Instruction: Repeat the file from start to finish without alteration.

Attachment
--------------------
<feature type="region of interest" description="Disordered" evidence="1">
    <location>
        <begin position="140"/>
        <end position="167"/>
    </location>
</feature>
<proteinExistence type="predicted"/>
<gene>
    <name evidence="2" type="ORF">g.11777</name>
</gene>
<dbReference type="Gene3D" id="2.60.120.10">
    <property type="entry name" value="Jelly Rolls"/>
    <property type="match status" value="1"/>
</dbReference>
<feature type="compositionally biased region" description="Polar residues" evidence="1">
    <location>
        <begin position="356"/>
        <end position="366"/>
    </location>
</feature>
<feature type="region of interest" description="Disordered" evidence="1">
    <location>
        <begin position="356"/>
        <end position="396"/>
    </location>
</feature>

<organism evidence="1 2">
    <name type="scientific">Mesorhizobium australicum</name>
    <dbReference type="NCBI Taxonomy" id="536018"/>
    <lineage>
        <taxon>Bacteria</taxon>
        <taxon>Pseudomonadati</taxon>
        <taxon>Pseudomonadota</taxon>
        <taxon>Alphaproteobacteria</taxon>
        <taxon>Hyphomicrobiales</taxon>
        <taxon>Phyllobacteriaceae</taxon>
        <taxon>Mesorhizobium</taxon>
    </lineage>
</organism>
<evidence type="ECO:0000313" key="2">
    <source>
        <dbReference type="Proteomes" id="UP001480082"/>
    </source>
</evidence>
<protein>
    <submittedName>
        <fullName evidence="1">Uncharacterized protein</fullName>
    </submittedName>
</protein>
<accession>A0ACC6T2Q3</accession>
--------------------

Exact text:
<feature type="region of interest" description="Disordered" evidence="1">
    <location>
        <begin position="140"/>
        <end position="167"/>
    </location>
</feature>
<proteinExistence type="predicted"/>
<gene>
    <name evidence="2" type="ORF">g.11777</name>
</gene>
<dbReference type="Gene3D" id="2.60.120.10">
    <property type="entry name" value="Jelly Rolls"/>
    <property type="match status" value="1"/>
</dbReference>
<feature type="compositionally biased region" description="Polar residues" evidence="1">
    <location>
        <begin position="356"/>
        <end position="366"/>
    </location>
</feature>
<feature type="region of interest" description="Disordered" evidence="1">
    <location>
        <begin position="356"/>
        <end position="396"/>
    </location>
</feature>

<organism evidence="1 2">
    <name type="scientific">Mesorhizobium australicum</name>
    <dbReference type="NCBI Taxonomy" id="536018"/>
    <lineage>
        <taxon>Bacteria</taxon>
        <taxon>Pseudomonadati</taxon>
        <taxon>Pseudomonadota</taxon>
        <taxon>Alphaproteobacteria</taxon>
        <taxon>Hyphomicrobiales</taxon>
        <taxon>Phyllobacteriaceae</taxon>
        <taxon>Mesorhizobium</taxon>
    </lineage>
</organism>
<evidence type="ECO:0000313" key="2">
    <source>
        <dbReference type="Proteomes" id="UP001480082"/>
    </source>
</evidence>
<protein>
    <submittedName>
        <fullName evidence="1">Uncharacterized protein</fullName>
    </submittedName>
</protein>
<accession>A0ACC6T2Q3</accession>